Arnold Kling  

A Whiff of Liberaltarianism from the Left

Your Taxes at Work... Asset Price Swings, Revisited...

Elaine Kamarck writes,

in the spirit of a new progressive incrementalism, here are three battles that progressives should fight in the next Congress to put our fiscal and economic house in order: create jobs by cutting the payroll tax and replacing the revenue lost with a carbon tax; bring the Social Security trust fund closer to balance by changing the formula for Social Security benefits so that, in the future, well-off people will get somewhat smaller benefits than under the current formula; and reduce the deficit by creating a tax expenditure budget.

This sounds liberaltarian-ish to me, and it comes from a former official in the Clinton Administration. That is refreshing, because otherwise I see liberaltarians as people who have defected from the liberty movement rather than from the progressive movement.

My problem with liberaltarianism has been my fear that it would mainly serve to divide and weaken economic conservatives. Meanwhile, the left appeared to be completely immobile. If you lose more free-market allies than you gain, then liberaltarianism is not a good move. I still have that concern, but the new issue of The Democracy Journal has a slight whiff of liberaltarianism--among some other, more malodorous pieces.

Cait Lamberton writes,

Promote the concept of tax choice. What exactly is tax choice? Simply put, it is a policy that would permit taxpayers to allocate a percentage of their income taxes to any portion of the discretionary federal budget. In a tax choice program, a taxpayer who wishes to support public education, for example, could send some of her income tax dollars specifically to that part of the federal budget, while a taxpayer who feels strongly about the military could allocate a portion of his income tax payment accordingly.

There is overlap here with some of the ideas in the widely-unread Unchecked and Unbalanced. I take the idea a bit farther, but Lamberton's proposal is a start.

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COMMENTS (5 to date)
Chris writes:

Tax choices seems interesting - but what I'd think you'd get are federal departments spending tax payer dollars on advertising to tax payers to give them more of their dollars.

Rent seeking to enhance renting seeking? blah.

conc writes:
Rent seeking to enhance renting seeking? blah.

You could potentially legislate against that, although add to this co-ordination problems and all the well-known issues with getting people to reveal their willingness to pay for public goods, and I struggle to see how this leads anywhere good.

(I guess tax dollars are fungible, so maybe it won't really lead anywhere at all, but then, what's the point?)

kebko writes:

I used to think that the tax choice idea might be good, but I'm afraid that since the dollar amount would be fixed, the disciplining effects of the market wouldn't be in play, and everyone would just use their allocation for social signals. I think there would be a lot of money designated for "for the children" and "green energy" types of vacuous programs. Maybe it would be better than what we have now, though. It would probably be hard for the corn industry to get taxpayers to pay up for various subsidies, etc.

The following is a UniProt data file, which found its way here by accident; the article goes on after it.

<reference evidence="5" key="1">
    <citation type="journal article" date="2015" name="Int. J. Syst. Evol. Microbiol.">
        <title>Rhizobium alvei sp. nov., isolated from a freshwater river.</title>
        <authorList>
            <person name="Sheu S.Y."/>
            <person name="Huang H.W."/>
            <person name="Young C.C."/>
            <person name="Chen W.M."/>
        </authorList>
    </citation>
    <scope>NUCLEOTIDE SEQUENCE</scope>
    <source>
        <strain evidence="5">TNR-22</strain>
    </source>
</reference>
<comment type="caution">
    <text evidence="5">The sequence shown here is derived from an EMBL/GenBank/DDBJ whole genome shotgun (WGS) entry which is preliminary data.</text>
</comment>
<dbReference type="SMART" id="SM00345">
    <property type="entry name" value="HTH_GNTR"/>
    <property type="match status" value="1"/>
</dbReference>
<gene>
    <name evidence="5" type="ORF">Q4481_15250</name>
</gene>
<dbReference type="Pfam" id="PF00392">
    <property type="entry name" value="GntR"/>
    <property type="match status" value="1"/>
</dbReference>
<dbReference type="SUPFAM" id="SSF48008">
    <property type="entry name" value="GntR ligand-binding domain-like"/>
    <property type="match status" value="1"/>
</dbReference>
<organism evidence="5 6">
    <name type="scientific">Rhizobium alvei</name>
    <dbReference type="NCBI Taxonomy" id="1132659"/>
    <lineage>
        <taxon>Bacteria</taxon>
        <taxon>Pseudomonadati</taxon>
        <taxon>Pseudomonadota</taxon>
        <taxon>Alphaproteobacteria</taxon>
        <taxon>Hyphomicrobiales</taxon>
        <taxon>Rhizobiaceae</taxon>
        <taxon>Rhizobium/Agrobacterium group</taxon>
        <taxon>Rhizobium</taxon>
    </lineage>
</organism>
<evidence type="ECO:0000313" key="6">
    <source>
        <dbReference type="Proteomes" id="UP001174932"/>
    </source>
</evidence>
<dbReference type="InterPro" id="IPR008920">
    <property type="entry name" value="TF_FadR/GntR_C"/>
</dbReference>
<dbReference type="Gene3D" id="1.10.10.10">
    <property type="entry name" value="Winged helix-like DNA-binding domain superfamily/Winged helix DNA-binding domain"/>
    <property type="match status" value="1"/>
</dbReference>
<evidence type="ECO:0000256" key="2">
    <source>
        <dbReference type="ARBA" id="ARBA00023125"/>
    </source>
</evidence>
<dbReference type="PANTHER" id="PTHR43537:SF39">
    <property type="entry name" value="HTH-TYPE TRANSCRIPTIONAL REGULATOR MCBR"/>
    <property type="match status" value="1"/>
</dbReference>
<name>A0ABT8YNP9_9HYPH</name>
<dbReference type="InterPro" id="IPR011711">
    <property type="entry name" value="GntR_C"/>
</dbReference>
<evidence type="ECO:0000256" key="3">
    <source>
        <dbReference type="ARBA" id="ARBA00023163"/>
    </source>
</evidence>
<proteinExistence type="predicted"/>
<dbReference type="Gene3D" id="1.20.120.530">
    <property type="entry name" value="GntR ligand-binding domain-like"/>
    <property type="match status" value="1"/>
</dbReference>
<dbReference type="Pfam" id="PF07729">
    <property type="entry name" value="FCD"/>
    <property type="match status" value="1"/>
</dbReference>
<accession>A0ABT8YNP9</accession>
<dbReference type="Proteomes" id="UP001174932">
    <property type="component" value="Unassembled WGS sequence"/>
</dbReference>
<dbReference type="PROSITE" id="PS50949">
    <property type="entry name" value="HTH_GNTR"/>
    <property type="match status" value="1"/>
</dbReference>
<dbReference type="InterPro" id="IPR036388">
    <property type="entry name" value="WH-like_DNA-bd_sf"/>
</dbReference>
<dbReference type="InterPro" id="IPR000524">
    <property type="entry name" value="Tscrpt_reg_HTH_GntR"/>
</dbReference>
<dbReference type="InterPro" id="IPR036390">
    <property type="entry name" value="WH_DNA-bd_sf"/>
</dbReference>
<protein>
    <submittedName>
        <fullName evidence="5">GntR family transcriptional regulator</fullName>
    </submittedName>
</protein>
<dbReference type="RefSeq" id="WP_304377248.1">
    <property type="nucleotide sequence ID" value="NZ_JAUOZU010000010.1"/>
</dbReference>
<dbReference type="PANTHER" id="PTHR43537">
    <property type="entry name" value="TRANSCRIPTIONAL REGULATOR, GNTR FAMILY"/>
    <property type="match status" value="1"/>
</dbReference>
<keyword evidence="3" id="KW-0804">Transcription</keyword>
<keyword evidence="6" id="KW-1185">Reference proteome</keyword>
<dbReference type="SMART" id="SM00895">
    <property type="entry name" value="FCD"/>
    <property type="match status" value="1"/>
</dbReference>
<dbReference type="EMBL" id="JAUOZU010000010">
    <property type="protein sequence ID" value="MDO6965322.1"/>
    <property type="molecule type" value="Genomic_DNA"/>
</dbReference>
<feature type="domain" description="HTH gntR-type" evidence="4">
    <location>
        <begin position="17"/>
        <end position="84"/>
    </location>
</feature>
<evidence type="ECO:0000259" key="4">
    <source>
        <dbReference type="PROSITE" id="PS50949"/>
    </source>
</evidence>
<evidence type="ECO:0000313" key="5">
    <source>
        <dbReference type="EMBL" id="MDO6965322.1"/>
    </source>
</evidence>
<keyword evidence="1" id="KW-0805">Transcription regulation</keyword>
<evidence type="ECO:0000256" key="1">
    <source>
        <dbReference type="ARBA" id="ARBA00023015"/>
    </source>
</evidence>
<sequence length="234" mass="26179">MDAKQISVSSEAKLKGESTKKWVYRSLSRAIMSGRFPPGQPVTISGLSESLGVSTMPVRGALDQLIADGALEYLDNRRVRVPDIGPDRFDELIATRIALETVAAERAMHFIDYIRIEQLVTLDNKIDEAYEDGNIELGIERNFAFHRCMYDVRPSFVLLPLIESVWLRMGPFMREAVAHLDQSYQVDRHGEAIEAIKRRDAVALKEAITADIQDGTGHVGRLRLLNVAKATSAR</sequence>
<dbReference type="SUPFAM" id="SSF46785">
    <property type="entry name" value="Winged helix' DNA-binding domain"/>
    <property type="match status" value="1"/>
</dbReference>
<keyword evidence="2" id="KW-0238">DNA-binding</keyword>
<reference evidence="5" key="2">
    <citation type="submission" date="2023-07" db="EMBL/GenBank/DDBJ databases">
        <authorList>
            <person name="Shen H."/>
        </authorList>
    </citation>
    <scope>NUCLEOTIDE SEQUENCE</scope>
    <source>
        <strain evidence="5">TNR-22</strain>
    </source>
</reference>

Tom Dougherty writes:

Tax choice sounds like a gimmick to me. They should call it spend choice anyway, because you decide on spending not taxation. If it were tax choice, I choose not to be taxed. But I doesn’t work like that. But suppose no one choose to spend on the military. Do you think for a moment that choice would stand? Or what if the military got allocated too much money (as determined by the politicians). It would be quickly argued that the military weapons programs and other spending items were fully funded so the money could be allocated elsewhere. And what is the likelihood you could allocate your tax dollars to none of the above spending programs? Not to likely in my opinion. Also, the constitutionality of such a proposal sounds shaky to me give that the constitution gives the power of the purse to congress not directly to the people. I don’t suppose congress would stand idly by and let the people determine budgetary appropriations. Nor would it be good if governmental departments had large fluctuations in their budgets from year to year based on the whims of the people. I don’t see how any long term planning could be done under such a situation. Chalk tax choice up at best as a gimmick and at worst a bad idea if truly implemented.

Colin K writes:

The net result sounds like just a more atomic form of voting; instead of getting to vote once every N years for a very coarse preference (Republicans want to spend slightly more on defense) you get to vote every year on a finer basis. I think the results would depend on how fine people can get: would I be allocating my dollars between the DoE and DoD, or do I get to decide how many dollars go the F-22 program versus Head Start?

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